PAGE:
Compare the first image with this one and notice the vertical price scale shown on the left. The divisions are not the same height because they are logarithms of price,
whereas the prior chart shows evenly spaced numbers. Treatment of price changes how the chart appears. With large price moves, as in this drop from 13 to 2, the linear chart will
not show you the detail like the log scale does. That is why I prefer the log scale when looking at charts. However, when searching for flat bases, I switch to the linear scale.
Flat Base Identification Guidelines
What should you look for when choosing a flat base? The following guidelines will help in your search.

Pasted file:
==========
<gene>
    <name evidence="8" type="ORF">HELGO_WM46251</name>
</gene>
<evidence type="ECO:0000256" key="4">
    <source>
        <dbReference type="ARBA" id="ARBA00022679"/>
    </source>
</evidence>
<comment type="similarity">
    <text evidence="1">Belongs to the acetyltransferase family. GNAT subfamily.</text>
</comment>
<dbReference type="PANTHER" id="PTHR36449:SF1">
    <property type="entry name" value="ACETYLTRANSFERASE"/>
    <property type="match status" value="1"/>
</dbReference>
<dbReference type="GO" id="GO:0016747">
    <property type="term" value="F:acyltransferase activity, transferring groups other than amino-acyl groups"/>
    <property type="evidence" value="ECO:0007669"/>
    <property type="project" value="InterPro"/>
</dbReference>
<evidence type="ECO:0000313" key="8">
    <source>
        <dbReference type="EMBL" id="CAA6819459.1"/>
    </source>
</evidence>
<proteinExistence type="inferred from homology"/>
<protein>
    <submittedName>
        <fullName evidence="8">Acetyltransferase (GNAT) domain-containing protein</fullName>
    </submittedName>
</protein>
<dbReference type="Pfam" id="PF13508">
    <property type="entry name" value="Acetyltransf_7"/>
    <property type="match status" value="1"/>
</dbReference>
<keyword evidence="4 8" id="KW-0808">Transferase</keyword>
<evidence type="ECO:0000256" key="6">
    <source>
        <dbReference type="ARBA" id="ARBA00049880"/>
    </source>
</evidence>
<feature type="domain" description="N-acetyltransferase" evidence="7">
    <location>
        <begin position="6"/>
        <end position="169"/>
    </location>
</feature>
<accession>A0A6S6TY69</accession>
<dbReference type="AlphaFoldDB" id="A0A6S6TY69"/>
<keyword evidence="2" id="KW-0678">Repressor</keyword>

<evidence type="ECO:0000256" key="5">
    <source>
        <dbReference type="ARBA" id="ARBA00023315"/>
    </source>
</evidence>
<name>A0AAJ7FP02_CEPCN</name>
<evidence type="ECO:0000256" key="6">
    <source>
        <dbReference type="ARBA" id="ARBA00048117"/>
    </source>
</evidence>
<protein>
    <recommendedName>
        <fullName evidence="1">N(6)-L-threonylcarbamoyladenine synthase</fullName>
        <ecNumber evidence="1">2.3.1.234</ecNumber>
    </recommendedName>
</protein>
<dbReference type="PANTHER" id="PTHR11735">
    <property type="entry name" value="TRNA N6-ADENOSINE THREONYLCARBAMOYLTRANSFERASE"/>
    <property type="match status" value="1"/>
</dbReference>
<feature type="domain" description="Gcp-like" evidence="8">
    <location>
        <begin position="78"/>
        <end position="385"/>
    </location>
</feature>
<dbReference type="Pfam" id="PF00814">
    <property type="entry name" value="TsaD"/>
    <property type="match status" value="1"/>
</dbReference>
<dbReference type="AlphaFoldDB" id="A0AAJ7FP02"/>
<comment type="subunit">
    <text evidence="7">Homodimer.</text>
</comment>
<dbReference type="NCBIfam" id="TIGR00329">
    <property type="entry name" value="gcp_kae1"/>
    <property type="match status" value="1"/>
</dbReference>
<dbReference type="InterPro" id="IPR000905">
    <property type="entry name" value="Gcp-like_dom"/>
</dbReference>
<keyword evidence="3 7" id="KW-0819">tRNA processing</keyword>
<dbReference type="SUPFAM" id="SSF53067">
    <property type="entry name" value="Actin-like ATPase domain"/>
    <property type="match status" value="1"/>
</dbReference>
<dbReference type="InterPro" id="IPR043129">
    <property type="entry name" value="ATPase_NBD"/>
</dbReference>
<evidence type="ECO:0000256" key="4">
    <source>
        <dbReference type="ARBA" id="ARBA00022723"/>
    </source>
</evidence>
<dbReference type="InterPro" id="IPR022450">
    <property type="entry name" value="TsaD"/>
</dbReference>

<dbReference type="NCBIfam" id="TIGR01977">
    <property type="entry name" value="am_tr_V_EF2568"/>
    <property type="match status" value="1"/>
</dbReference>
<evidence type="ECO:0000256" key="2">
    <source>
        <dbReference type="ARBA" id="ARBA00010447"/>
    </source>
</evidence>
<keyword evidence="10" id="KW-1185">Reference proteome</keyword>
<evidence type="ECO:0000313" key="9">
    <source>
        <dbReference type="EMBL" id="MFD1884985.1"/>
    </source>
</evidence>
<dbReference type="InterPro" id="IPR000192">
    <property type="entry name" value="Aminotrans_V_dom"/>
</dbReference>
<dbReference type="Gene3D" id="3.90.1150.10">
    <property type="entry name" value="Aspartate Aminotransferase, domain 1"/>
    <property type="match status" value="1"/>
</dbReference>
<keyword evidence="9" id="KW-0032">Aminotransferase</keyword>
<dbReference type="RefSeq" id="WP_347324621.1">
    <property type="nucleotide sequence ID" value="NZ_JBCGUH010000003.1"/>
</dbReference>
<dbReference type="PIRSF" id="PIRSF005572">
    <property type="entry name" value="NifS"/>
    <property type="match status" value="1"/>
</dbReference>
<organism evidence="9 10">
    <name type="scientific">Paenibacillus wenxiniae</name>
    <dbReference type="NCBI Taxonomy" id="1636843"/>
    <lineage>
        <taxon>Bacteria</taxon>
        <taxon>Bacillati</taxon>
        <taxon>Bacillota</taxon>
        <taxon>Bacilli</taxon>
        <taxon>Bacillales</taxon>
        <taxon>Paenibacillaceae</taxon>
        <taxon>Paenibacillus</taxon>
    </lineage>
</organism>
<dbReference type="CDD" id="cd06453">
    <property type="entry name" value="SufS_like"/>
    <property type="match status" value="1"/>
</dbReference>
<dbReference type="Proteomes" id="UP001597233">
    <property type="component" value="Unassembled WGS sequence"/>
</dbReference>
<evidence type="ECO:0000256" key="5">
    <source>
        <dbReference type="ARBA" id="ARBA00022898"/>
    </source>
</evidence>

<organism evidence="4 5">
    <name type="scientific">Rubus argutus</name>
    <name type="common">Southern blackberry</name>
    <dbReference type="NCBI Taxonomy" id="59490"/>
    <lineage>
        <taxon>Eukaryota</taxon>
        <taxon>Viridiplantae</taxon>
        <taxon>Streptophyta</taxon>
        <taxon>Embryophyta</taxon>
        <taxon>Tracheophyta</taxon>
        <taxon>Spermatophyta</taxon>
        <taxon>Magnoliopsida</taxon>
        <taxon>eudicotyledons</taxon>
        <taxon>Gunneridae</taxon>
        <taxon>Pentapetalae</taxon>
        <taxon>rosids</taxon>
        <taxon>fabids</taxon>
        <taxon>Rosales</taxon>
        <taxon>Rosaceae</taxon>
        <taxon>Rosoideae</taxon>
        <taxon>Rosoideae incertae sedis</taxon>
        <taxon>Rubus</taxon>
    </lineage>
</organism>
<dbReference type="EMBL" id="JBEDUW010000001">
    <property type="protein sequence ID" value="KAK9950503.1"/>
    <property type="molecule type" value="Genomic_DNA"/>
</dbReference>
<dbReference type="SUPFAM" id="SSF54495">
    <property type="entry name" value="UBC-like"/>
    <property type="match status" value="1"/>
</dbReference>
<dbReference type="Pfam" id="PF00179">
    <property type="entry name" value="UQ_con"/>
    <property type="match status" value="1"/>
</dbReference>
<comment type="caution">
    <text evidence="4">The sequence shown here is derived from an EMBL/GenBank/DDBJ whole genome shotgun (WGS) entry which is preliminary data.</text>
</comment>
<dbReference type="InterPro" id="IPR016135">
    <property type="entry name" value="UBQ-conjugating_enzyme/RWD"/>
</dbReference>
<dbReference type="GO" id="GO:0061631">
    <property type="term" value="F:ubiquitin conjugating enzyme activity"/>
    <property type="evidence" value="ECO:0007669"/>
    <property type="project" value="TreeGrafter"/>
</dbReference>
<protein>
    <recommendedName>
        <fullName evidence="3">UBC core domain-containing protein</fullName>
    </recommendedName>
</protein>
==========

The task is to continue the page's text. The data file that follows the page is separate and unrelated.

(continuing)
- Switch to the linear/arithmetic scale.
- The time scale can be daily, weekly, or even intraday.
- Look for price moving horizontally.
- The tops and bottom of the flat base need not be horizontal as required in rectangle bottoms.
- The length of the flat base can be any duration, depending on your scale (intraday, daily, weekly). The longer it is the better.
In my book,
Encyclopedia of Chart Patterns, Second Edition,
pictured on the right, I examined rectangle bottoms, which are a special case of a flat base. I discovered that rectangle bottoms with upward breakouts in a bull market shorter
than the median 65 days (about 2 months), had price climb an average of 41% before the trend changed (before price dropped at least 20% or it closed below the bottom of the pattern).
Rectangle bottoms longer than the median 65 days showed price climb 51%.
In other words, the average rise was 24% higher for longer rectangle bottoms than shorter ones.